Researchers have found a way to see through walls by turning normal surfaces into 'mirrors' with natural light.
The breakthrough could one day lead to cameras which can see the stars through heavy cloud, watch a chick grow inside an egg or see around corners.
Normally when light hits an opaque surface it scatters in all directions.
Because the light is scattered, it's not possible to see through or around the surface.
But a research team from the Ultra Fast Optics Group at the Weizmann Institute of Science in Israel say they have found a way to turn that scattered light back into an image, in real time.
The technique uses natural light - a first for such attempts to see through walls, which in the past have relied on lasers and time-consuming computeristion.
The team found a way to take the diffuse scattered light, and reform it into an image using a spacial light modulator, and allowing a computer to fine-tune the image.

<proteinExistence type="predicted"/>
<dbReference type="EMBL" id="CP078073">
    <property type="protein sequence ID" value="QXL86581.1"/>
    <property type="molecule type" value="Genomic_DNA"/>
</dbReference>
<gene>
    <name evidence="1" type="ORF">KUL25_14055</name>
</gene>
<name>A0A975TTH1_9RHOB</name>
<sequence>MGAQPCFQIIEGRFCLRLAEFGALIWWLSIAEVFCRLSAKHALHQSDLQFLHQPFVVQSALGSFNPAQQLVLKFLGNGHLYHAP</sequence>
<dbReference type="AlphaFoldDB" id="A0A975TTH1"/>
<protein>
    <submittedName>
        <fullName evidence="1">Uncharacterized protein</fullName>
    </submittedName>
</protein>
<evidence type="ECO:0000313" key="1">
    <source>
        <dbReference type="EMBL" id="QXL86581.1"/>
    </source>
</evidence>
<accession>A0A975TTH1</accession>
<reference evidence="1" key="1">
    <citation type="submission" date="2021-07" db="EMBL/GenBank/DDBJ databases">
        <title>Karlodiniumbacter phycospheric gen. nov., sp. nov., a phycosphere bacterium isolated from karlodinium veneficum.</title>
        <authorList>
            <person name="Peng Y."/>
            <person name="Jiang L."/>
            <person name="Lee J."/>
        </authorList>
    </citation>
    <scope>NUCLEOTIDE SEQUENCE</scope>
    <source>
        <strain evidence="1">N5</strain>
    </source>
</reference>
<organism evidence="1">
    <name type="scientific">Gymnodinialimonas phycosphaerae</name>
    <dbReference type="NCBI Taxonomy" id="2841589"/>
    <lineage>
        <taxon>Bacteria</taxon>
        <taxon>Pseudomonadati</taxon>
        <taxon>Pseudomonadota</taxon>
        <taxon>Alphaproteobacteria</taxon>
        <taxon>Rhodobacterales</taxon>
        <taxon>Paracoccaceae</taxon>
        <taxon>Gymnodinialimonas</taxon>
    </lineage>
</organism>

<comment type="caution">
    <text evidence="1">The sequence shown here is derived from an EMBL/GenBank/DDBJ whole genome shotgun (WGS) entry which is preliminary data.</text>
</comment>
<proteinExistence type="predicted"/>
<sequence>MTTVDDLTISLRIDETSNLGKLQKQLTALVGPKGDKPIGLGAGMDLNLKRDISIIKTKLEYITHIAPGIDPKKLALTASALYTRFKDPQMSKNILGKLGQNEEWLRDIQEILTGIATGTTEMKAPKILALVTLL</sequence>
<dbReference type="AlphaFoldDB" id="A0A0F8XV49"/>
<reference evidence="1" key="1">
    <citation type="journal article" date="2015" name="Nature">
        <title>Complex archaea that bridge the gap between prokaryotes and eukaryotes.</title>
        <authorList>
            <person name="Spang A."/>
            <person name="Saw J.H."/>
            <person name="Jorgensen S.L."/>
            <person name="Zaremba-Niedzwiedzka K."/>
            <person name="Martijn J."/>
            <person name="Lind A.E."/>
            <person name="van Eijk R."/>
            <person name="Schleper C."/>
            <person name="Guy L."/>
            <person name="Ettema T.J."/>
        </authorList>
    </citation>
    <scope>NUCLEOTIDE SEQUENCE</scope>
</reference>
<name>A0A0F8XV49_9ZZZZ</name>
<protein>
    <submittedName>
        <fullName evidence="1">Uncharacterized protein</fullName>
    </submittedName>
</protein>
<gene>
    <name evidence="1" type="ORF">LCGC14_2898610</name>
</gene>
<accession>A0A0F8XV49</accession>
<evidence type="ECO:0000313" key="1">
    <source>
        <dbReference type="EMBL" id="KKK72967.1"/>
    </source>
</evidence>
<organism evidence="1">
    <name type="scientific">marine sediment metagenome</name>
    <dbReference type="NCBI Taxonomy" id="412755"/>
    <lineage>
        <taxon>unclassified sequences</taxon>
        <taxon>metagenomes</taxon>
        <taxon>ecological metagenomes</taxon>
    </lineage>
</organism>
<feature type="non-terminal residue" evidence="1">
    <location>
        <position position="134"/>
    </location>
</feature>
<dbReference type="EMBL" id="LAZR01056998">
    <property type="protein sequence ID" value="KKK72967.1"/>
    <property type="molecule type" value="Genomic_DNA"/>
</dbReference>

The result is that a plain white surface can effectively be turned into a mirror, with the image displayed on a normal LCD screen.
"In a preliminary demonstration we have been able to image a distant object just by recording the light reflected from a piece of regular white paper," said lead researcher Yaron Silberberg to Cosmos magazine.
"This is analogous to seeing your own reflection from a piece of white sheet paper."
Other successful attempts to see around corners have been made previously - but all relied on laser light or pulses.
Further research will be needed to take the technique and made it practical for real-world applications. But expect it to turn up in the back pages of comic books eventually, if it ever makes it out of the lab.